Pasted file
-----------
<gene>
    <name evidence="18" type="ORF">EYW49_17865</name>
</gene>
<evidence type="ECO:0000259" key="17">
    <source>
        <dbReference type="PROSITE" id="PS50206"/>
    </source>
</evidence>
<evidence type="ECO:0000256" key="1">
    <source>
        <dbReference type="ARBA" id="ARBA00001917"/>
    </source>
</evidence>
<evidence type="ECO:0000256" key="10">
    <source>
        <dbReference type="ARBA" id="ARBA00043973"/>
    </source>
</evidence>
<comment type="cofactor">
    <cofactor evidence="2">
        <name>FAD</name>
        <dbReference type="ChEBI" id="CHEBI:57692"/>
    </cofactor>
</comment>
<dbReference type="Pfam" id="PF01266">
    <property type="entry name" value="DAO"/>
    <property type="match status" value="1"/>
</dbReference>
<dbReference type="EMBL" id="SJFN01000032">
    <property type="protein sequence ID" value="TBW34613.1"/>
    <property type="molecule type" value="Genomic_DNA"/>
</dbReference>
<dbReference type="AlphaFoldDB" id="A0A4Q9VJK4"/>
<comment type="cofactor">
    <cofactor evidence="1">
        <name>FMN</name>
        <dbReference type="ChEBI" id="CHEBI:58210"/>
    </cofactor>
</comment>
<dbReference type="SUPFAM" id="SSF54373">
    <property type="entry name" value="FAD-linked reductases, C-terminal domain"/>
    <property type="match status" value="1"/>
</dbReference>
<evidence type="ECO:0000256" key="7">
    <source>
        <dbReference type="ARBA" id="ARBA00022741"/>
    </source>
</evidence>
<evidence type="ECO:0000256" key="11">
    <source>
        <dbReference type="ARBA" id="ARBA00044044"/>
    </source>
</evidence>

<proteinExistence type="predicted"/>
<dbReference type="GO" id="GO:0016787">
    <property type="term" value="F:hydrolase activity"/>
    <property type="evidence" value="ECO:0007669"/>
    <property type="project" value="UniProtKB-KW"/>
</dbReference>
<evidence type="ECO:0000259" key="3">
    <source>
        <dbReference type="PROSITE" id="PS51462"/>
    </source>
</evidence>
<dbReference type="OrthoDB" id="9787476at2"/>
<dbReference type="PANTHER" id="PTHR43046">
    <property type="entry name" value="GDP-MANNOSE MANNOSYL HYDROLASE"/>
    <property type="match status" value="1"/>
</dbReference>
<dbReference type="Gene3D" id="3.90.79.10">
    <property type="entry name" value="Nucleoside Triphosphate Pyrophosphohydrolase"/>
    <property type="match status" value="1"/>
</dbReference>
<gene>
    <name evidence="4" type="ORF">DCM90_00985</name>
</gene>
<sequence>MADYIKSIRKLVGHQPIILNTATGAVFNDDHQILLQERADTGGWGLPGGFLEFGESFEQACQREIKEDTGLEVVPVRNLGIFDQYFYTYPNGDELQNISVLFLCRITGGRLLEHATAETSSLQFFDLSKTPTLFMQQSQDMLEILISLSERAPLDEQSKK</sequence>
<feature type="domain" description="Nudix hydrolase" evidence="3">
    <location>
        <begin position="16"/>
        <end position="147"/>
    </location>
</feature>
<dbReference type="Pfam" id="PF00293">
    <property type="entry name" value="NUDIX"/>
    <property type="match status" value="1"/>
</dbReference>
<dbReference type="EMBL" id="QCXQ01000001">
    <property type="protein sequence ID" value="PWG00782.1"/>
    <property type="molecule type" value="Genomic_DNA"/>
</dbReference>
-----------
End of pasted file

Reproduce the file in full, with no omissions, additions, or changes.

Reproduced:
<gene>
    <name evidence="18" type="ORF">EYW49_17865</name>
</gene>
<evidence type="ECO:0000259" key="17">
    <source>
        <dbReference type="PROSITE" id="PS50206"/>
    </source>
</evidence>
<evidence type="ECO:0000256" key="1">
    <source>
        <dbReference type="ARBA" id="ARBA00001917"/>
    </source>
</evidence>
<evidence type="ECO:0000256" key="10">
    <source>
        <dbReference type="ARBA" id="ARBA00043973"/>
    </source>
</evidence>
<comment type="cofactor">
    <cofactor evidence="2">
        <name>FAD</name>
        <dbReference type="ChEBI" id="CHEBI:57692"/>
    </cofactor>
</comment>
<dbReference type="Pfam" id="PF01266">
    <property type="entry name" value="DAO"/>
    <property type="match status" value="1"/>
</dbReference>
<dbReference type="EMBL" id="SJFN01000032">
    <property type="protein sequence ID" value="TBW34613.1"/>
    <property type="molecule type" value="Genomic_DNA"/>
</dbReference>
<dbReference type="AlphaFoldDB" id="A0A4Q9VJK4"/>
<comment type="cofactor">
    <cofactor evidence="1">
        <name>FMN</name>
        <dbReference type="ChEBI" id="CHEBI:58210"/>
    </cofactor>
</comment>
<dbReference type="SUPFAM" id="SSF54373">
    <property type="entry name" value="FAD-linked reductases, C-terminal domain"/>
    <property type="match status" value="1"/>
</dbReference>
<evidence type="ECO:0000256" key="7">
    <source>
        <dbReference type="ARBA" id="ARBA00022741"/>
    </source>
</evidence>
<evidence type="ECO:0000256" key="11">
    <source>
        <dbReference type="ARBA" id="ARBA00044044"/>
    </source>
</evidence>

<proteinExistence type="predicted"/>
<dbReference type="GO" id="GO:0016787">
    <property type="term" value="F:hydrolase activity"/>
    <property type="evidence" value="ECO:0007669"/>
    <property type="project" value="UniProtKB-KW"/>
</dbReference>
<evidence type="ECO:0000259" key="3">
    <source>
        <dbReference type="PROSITE" id="PS51462"/>
    </source>
</evidence>
<dbReference type="OrthoDB" id="9787476at2"/>
<dbReference type="PANTHER" id="PTHR43046">
    <property type="entry name" value="GDP-MANNOSE MANNOSYL HYDROLASE"/>
    <property type="match status" value="1"/>
</dbReference>
<dbReference type="Gene3D" id="3.90.79.10">
    <property type="entry name" value="Nucleoside Triphosphate Pyrophosphohydrolase"/>
    <property type="match status" value="1"/>
</dbReference>
<gene>
    <name evidence="4" type="ORF">DCM90_00985</name>
</gene>
<sequence>MADYIKSIRKLVGHQPIILNTATGAVFNDDHQILLQERADTGGWGLPGGFLEFGESFEQACQREIKEDTGLEVVPVRNLGIFDQYFYTYPNGDELQNISVLFLCRITGGRLLEHATAETSSLQFFDLSKTPTLFMQQSQDMLEILISLSERAPLDEQSKK</sequence>
<feature type="domain" description="Nudix hydrolase" evidence="3">
    <location>
        <begin position="16"/>
        <end position="147"/>
    </location>
</feature>
<dbReference type="Pfam" id="PF00293">
    <property type="entry name" value="NUDIX"/>
    <property type="match status" value="1"/>
</dbReference>
<dbReference type="EMBL" id="QCXQ01000001">
    <property type="protein sequence ID" value="PWG00782.1"/>
    <property type="molecule type" value="Genomic_DNA"/>
</dbReference>